Build this 250-volt Bench Power Supply (EN, Feb. 1993)

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Here's a DC power supply that makes working on high voltage projects a breeze.


A VARIABLE HIGH-VOLTAGE POWER supply can be a great convenience to have on the bench.

You can use it for servicing tube-type equipment, checking capacitors, and for general experimentation. This article describes the construction of a 0 to 250-volt, 100-milliamp regulated power supply. The supply is short-circuit protected and has an output impedance of 15 ohms. Output noise is less than 20 millivolts rms, while the temperature coefficient is only 0.03 percent per degree Celsius.

FIG. 1--HIGH-VOLTAGE DC SUPPLY. The circuit uses two transformers to develop 300volts DC.

FIG. 2--MOST OF THE CIRCUITRY is contained on a 44-pin edge connector-perforated construction board.

FIG. 3--PROTOTYPE POWER SUPPLY. Everything fits neatly in the metal cabinet that measures 8 x 6 x 5 inches.


The circuit, shown in Fig. 1, uses two standard filament transformers to develop 300 volts DC. Transformer T1 steps down the 120-volt AC line power to 25 volts, and T2 steps the voltage back up to 120 volts. The 120-volt output of T2 feeds the full-wave doubler consisting of C7, C8, D1, and D2. Neon lamp NE2 and R11 form a combination bleeder and high-voltage warning light.

The heart of the circuit is IC1, an LM317T regulator. The regulator is powered by 16 volts derived from the secondary of T1.

Resistor R5 limits the current to IC1 during short-circuit operation. Current flowing through HV ADJUST potentiometer R12 generates a 1.25-volt drop across R7. If the power supply output voltage drops, IC1 turns Q1 on harder and raises the supply voltage. Resistor R3 improves the regulation by maintaining a minimum of 3 milliamps through IC1, and R2 is a parasitic oscillation suppressor for Q1.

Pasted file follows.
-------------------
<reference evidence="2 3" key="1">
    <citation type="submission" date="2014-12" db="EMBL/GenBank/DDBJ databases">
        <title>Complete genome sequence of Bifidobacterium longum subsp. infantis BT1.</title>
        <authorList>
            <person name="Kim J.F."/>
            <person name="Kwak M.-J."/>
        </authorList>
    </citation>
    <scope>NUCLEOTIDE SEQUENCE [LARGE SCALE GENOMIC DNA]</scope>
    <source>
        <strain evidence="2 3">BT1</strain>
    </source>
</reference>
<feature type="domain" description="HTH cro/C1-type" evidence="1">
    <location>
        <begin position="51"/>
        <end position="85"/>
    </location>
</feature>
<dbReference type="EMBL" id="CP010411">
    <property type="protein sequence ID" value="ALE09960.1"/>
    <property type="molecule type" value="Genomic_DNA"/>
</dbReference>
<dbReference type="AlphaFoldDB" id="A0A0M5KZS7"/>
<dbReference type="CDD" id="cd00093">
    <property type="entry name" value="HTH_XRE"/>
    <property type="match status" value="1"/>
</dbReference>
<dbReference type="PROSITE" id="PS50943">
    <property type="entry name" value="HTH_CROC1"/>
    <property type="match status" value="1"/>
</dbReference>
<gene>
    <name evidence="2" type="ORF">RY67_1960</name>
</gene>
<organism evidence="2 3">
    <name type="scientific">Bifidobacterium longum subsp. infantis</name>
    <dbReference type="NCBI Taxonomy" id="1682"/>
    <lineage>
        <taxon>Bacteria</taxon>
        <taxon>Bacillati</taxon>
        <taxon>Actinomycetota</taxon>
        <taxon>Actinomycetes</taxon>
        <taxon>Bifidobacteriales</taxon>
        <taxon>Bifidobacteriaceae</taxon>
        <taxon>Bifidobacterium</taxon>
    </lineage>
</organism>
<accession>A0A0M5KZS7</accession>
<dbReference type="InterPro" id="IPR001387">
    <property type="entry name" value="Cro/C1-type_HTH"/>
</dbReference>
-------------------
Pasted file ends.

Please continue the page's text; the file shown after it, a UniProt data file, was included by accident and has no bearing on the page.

R1, R4, and Q2 form the current-limit circuit, which works as follows: When 100 milliamps flows through R1, the resulting 0.7-volt drop turns Q2 on, which then steals the base drive to Q1 and limits the supply current. A 1milliamp analog meter is used to read 250 volts or 100 milliamps full-scale. When reading voltage, the meter is connected between the emitter of Q1 and the negative output terminal through R6, R8, and R9. When reading current, meter M1 is connected across current-sense resistor R1 through calibration trimmer R6. Diode D4 protects the supply against reverse current from the load. Switch S1-a turns power on and off, and S1b disconnects the output when the supply is switched off.


No PC board was used to build the prototype power supply. Instead, most of the power supply circuitry is contained on a 44-pin edge connector perforated construction board (see Fig. 2), which plugs into a matching edge connector that is mounted to the bottom of the cabinet with a couple of standoffs. The plug-in board makes the supply easier to build and to service, if that becomes necessary, in the future. However, the power-supply construction is not critical to its operation.